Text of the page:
The weather is hot, hot, hot outside. We’ve been living in drought conditions for weeks. My yard is brown, and I’m missing out on my favorite pastime of summer: hours on my lawn tractor listening to audiobooks and podcasts.
As it happens, Keri and my oldest son, Peter, chose this summer to plant and grow a garden with the hopes of Peter having his own little “Pete’s Pumpkin Patch” business this fall. Here’s our unique challenge: our garden is nearly 500 feet away from our water spigot! We spent the money and managed to link enough sections of hose together in order to reach all the way down to our garden to water it on these hot and dry days. Unfortunately, by the time the water travels all that distance through all that hose, it has lost most of its pressure. The sprinkler doesn’t sprinkle so much as it dribbles.
I’ve been thinking about the life of faith and the role of the church in light of Psalm 1 which says we also need to stay “watered” by God so we don’t wither in the heat of life’s hardships and discipleship drought. Listen to God’s Word:
“Oh, the joys of those who…delight in the law of the Lord, meditating on it day and night. They are like trees planted along the riverbank, bearing fruit each season. Their leaves never wither, and they prosper in all they do.”
Some of us are trying to grow our faith gardens too far away from the Source of Living Water. We keep moving further away from the spigot of the church and other life-giving spiritual rhythms. The water of God’s replenishing power is becoming more and more of a trickle and than the River of God. The past 18 months of Covid also pushed many of us further from the Living Waters flowing from the ministry and fellowship of the church.
This summer I am inviting each of us to take responsibility for our own spiritual health, to notice how dry our leaves may be getting, to measure how far or near we are from our Source, and to renew our commitment to planting ourselves next to the stream God in our faith journey and life rhythms.
There are many ways to plant ourselves by the riverbank. For instance, we are inviting our church to:
- Plant ourselves in the rich soil of the spiritual rhythms of daily prayer, God-walks, yoga, Scripture, etc.
- Plant ourselves in healthy Jesus-shaped commentary and perspectives on current events by checking out the recommended content curated for you at MainStreet.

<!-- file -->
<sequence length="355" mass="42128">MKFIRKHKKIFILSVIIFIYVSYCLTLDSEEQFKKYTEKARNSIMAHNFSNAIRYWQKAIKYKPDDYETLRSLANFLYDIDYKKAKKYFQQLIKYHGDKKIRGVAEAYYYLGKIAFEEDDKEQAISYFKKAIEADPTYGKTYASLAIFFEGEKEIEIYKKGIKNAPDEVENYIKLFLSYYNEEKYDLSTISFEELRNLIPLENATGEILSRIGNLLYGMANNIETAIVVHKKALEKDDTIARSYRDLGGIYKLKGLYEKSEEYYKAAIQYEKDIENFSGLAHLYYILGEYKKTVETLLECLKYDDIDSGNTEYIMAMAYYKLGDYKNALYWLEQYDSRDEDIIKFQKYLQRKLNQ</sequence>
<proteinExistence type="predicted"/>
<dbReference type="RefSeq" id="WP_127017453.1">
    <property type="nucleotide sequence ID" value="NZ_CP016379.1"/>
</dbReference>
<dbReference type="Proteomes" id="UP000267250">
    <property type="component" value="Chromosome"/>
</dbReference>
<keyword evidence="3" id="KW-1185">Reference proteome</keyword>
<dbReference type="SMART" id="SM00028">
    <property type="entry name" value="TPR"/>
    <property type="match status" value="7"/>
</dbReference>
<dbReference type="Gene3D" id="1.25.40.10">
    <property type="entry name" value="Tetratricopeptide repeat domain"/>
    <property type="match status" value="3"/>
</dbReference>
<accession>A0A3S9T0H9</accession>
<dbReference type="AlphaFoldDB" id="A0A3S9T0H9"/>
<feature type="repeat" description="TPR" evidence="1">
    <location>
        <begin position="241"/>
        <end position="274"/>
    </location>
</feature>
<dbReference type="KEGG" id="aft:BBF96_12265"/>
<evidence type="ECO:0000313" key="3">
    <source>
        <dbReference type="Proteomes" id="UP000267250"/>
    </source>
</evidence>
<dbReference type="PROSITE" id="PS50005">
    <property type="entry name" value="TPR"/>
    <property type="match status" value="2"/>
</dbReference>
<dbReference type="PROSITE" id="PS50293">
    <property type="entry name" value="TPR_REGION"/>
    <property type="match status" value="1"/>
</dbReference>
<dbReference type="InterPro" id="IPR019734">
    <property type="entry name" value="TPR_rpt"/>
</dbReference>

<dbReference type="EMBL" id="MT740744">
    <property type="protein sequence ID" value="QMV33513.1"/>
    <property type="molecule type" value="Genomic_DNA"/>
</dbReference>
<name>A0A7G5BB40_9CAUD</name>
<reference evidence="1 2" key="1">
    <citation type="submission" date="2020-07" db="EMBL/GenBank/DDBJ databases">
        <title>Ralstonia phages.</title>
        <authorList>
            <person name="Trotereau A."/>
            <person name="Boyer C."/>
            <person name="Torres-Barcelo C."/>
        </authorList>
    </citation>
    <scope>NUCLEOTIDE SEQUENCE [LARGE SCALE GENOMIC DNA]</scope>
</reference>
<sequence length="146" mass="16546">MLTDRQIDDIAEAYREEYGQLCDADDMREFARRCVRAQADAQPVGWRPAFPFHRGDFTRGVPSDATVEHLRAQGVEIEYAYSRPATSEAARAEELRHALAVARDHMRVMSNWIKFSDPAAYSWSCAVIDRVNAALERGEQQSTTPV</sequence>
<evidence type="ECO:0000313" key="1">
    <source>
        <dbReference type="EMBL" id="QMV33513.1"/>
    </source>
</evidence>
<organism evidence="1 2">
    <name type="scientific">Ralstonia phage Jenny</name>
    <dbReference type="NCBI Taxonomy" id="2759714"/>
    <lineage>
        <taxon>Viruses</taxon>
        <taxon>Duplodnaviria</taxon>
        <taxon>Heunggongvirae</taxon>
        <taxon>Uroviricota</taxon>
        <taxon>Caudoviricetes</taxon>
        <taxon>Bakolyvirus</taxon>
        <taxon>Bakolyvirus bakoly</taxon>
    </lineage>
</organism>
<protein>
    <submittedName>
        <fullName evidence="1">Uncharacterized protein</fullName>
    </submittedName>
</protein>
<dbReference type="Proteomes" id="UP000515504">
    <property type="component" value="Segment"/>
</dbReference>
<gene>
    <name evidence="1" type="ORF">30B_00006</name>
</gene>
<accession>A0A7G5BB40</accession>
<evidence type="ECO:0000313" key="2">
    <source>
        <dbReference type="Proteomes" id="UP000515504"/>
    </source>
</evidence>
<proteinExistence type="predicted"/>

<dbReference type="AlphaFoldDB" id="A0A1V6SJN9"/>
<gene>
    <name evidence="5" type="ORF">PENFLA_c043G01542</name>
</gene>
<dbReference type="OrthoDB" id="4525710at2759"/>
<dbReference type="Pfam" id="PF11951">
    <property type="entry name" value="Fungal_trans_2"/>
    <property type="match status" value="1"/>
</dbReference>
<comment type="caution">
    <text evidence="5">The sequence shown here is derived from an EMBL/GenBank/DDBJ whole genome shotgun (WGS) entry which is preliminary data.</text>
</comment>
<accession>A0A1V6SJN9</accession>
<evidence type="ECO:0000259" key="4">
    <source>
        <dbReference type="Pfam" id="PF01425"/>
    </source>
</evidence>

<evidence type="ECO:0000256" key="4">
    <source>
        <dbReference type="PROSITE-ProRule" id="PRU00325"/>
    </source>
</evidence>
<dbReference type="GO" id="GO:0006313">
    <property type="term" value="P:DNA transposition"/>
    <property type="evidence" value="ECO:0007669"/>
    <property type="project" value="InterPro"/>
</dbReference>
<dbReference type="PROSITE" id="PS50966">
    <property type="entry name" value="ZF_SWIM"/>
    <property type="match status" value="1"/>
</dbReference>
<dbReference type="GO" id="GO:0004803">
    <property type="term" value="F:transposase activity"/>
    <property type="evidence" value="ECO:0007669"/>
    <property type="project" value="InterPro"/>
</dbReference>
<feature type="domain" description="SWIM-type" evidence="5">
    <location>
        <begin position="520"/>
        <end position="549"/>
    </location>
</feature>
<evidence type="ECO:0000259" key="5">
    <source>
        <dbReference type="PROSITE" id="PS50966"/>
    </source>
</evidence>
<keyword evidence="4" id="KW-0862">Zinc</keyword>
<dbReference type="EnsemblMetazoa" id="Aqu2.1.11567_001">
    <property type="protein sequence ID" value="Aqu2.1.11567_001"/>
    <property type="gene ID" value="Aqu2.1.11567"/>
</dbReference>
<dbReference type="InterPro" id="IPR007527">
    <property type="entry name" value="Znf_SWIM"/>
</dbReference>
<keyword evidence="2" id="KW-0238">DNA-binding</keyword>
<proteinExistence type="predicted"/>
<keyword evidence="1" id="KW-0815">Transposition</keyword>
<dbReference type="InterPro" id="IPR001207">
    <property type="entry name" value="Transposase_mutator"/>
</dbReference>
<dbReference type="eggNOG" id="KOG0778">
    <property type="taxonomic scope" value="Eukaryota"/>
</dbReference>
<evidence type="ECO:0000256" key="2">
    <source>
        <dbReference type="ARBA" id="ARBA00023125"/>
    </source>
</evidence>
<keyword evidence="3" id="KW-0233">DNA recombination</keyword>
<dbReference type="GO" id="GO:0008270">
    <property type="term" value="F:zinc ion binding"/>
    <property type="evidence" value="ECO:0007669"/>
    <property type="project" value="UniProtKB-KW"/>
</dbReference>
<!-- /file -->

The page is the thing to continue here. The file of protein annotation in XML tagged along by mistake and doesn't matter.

- Plant ourselves in Jesus’ words and actions by attending “Luke By the Lake” on Wednesdays.
- Put down deeper roots by attending two upcoming Soul Care Seminars with Dr. Keith Meyer on July 21 and August 18.
- Plant ourselves in a rhythm of worship, communion, and fellowship Sunday nights at 5pm.
To wither or flourish? That is the question. The Psalmist says it will depend in large part on where we fix our minds, and plant our souls, day and night. What is taking up the space in your mind most of the day? Where is your heart anchored? Where are you planted? Or do you find yourself rootless at the moment, like dry tumbleweed being carried along by the winds of circumstances?
The story of the woman at the well in John 4 reminds us that Jesus came to help us put away all the hoses and buckets, and to open up inside each of us a spring of Living Water. My favorite (often overlooked) detail of that story is the statement: “Then the woman left her water pot and went away into the city” (John 4:28). Having met Christ, she left her bucket behind. No more long walks each day back and forth from her Source to sustain her daily life in “the city.” No more extension hoses, trying to get the Water of Life to stretch far from the spigot. Her Source now abides in her. God’s Life wells up within her.
The good news of the Gospel is that we don’t need to go searching for wells or spigots. So may we put down roots into the Deep Ocean that is God’s Presence-Always-With-Us. May we be like trees planted along the riverbank, bearing fruit each season, leaves never withering, and prospering in all we do.
“Come, all you who are thirsty, come to the waters.” Isaiah 55:1